Project history and goals
In May 2015, the Wellcome Trust funded the African Mental Health Research Initiative (AMARI) through the Developing Excellence in Leadership, Training and Science (DELTAS) program, the first mental health award on this program. The overall goal of AMARI, whose Director is Dr Dixon Chibanda of the University of Zimbabwe College of Health Sciences, is to build an Africa-led network of 47 researchers in Mental, Neurological and Substance use (MNS) disorders in Zimbabwe, Ethiopia, Malawi and South Africa. These fellows will be equipped to lead high quality mental health research programs that meet the needs of their countries.
The other goal is to establish a sustainable career pipeline for these researchers with emphasis on integrating MNS research into existing programs such as HIV/AIDS, maternal and child health. AMARI aims to expand this initiative to other African countries through collaboration and knowledge exchange across the key areas of research, program implementation, grant writing, publication and teaching.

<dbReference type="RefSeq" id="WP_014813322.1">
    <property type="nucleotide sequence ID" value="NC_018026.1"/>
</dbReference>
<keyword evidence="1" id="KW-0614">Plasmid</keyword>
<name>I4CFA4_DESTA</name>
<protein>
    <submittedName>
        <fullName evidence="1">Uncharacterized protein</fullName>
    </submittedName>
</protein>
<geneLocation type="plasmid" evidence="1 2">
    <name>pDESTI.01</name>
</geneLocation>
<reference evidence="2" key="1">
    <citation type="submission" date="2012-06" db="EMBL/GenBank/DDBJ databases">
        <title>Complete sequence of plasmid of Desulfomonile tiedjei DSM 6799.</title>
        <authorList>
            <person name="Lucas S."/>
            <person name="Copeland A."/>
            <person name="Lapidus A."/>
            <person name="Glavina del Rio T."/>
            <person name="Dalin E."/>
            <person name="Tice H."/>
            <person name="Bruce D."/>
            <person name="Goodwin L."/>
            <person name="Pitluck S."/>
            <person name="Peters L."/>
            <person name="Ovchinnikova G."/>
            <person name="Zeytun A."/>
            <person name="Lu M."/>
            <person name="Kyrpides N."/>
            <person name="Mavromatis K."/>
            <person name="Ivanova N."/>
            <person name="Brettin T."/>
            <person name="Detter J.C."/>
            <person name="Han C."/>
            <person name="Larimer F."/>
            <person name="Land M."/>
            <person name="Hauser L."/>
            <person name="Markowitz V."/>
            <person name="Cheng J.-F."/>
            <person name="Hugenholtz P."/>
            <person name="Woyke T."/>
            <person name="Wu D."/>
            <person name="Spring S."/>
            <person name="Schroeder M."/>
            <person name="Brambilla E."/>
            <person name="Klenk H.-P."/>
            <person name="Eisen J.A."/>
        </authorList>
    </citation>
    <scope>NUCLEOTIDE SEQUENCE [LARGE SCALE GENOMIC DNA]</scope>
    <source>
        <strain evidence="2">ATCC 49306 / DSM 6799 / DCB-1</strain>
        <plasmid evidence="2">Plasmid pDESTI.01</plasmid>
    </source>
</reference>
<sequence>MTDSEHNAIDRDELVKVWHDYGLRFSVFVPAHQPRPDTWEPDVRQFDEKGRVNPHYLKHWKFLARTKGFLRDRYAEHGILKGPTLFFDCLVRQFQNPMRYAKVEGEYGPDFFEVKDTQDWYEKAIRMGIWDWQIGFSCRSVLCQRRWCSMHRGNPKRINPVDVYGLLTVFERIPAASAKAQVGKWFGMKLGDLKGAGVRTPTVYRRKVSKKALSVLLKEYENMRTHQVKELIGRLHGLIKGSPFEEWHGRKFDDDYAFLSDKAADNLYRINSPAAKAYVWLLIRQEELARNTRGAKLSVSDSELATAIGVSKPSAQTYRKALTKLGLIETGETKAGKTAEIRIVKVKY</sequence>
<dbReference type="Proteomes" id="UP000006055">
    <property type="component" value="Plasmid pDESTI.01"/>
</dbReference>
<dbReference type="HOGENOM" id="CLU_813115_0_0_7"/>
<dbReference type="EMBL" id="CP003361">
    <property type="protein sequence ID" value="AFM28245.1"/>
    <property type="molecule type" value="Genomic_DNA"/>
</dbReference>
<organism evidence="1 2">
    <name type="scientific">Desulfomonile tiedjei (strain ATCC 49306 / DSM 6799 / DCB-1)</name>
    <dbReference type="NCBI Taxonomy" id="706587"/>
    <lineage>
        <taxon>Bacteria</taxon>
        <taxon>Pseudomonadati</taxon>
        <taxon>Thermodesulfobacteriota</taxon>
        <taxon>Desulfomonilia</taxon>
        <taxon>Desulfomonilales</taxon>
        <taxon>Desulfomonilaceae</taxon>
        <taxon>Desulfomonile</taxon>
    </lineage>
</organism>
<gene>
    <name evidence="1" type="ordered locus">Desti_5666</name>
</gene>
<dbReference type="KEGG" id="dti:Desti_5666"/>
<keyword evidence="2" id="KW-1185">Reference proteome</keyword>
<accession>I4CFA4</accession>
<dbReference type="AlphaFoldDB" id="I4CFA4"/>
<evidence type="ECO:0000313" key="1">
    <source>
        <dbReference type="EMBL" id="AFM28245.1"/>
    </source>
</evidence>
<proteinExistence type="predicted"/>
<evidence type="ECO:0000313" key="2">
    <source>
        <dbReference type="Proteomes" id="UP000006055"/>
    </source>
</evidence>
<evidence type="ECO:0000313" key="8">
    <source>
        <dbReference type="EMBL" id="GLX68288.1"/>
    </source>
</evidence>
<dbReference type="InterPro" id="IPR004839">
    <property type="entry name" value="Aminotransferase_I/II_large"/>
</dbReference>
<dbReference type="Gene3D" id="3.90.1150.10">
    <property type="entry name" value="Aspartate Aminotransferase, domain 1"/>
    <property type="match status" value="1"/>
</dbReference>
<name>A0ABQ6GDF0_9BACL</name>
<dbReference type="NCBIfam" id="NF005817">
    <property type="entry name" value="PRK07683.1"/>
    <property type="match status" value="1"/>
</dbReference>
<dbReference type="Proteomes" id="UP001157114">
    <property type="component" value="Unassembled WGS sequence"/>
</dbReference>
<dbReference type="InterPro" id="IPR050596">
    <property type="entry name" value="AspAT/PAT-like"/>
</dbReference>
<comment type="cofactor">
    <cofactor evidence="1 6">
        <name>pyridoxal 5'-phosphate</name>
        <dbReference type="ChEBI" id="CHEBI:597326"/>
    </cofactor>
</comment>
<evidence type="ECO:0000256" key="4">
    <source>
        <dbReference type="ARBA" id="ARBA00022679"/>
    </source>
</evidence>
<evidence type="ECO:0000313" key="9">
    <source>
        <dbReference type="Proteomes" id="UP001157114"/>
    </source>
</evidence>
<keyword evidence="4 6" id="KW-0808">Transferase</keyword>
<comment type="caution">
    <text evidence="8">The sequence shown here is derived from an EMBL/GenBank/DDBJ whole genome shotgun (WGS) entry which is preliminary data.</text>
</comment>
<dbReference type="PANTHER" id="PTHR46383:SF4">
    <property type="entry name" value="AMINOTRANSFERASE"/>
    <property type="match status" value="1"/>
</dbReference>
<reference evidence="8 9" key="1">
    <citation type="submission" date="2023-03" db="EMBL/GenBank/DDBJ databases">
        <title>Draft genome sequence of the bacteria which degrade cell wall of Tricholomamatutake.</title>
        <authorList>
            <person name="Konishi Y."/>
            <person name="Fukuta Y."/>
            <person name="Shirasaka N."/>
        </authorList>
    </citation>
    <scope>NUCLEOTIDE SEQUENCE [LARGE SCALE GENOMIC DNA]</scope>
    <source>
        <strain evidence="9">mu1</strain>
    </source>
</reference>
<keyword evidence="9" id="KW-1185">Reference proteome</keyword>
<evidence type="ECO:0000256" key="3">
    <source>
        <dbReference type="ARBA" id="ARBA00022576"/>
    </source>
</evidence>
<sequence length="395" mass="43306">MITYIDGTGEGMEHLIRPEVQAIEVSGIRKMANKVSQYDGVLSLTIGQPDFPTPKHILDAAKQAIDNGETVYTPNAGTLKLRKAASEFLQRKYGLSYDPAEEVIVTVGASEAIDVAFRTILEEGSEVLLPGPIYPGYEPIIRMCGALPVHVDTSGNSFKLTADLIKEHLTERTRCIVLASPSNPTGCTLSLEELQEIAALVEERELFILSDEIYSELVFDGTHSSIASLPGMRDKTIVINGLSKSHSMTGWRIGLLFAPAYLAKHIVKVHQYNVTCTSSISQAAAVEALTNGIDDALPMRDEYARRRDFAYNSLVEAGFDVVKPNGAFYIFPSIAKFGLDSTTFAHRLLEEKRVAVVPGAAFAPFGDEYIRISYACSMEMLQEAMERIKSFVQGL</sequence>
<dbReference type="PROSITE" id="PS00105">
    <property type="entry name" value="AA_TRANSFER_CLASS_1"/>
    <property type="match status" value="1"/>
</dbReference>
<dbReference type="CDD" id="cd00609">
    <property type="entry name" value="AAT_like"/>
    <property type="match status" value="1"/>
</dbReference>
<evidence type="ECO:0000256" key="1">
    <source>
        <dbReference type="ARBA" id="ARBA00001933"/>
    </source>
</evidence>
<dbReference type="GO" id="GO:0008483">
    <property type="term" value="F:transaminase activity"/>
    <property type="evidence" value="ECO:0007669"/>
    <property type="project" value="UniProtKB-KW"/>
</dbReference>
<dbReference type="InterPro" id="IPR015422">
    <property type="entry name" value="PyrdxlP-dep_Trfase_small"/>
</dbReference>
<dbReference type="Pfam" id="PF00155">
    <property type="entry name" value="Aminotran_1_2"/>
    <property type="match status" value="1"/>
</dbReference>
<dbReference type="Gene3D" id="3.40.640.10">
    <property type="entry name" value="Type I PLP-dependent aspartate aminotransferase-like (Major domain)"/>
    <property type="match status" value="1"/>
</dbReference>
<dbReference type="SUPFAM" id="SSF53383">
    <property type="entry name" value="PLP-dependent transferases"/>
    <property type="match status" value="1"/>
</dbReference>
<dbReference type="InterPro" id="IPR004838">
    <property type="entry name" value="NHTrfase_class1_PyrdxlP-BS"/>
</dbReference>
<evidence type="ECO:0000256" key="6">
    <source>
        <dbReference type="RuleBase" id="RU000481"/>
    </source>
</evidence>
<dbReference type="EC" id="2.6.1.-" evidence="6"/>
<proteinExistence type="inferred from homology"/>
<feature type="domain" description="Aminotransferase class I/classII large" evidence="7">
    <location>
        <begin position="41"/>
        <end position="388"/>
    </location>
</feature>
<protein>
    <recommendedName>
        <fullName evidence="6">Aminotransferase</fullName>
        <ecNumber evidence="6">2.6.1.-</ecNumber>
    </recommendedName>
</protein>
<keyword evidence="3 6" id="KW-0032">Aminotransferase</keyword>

PhD and Post-Doc AMARI fellows receive a number of training courses to prepare them for their fellowships and future careers. This includes an introductory course to the PhD and Post-Doctoral research programs, a statistics course, introduction to epidemiology, and an Academic Career Enhancement Series (ACES).
The ACES course is based on King's College London's award-winning THRIVE course for early career researchers, and covers non-academic skills needed to build a career in research. This includes training in mentoring, presentation skills, using digital media, work-life balance, teamwork skills, grant writing, teaching techniques, and strategic career planning.
AMARI proposes to recruit twenty-one research fellows for the MPhil program in Public Health at the University of Cape Town. Twenty research fellowships will go to PhD students, while the remaining six fellowships will be for Post-Doctoral researchers. Students from all four AMARI countries - Ethiopia, Malawi, South Africa and Zimbabwe - are eligible for the scheme. The first AMARI fellows were recruited in 2016 and the project will run until 2021.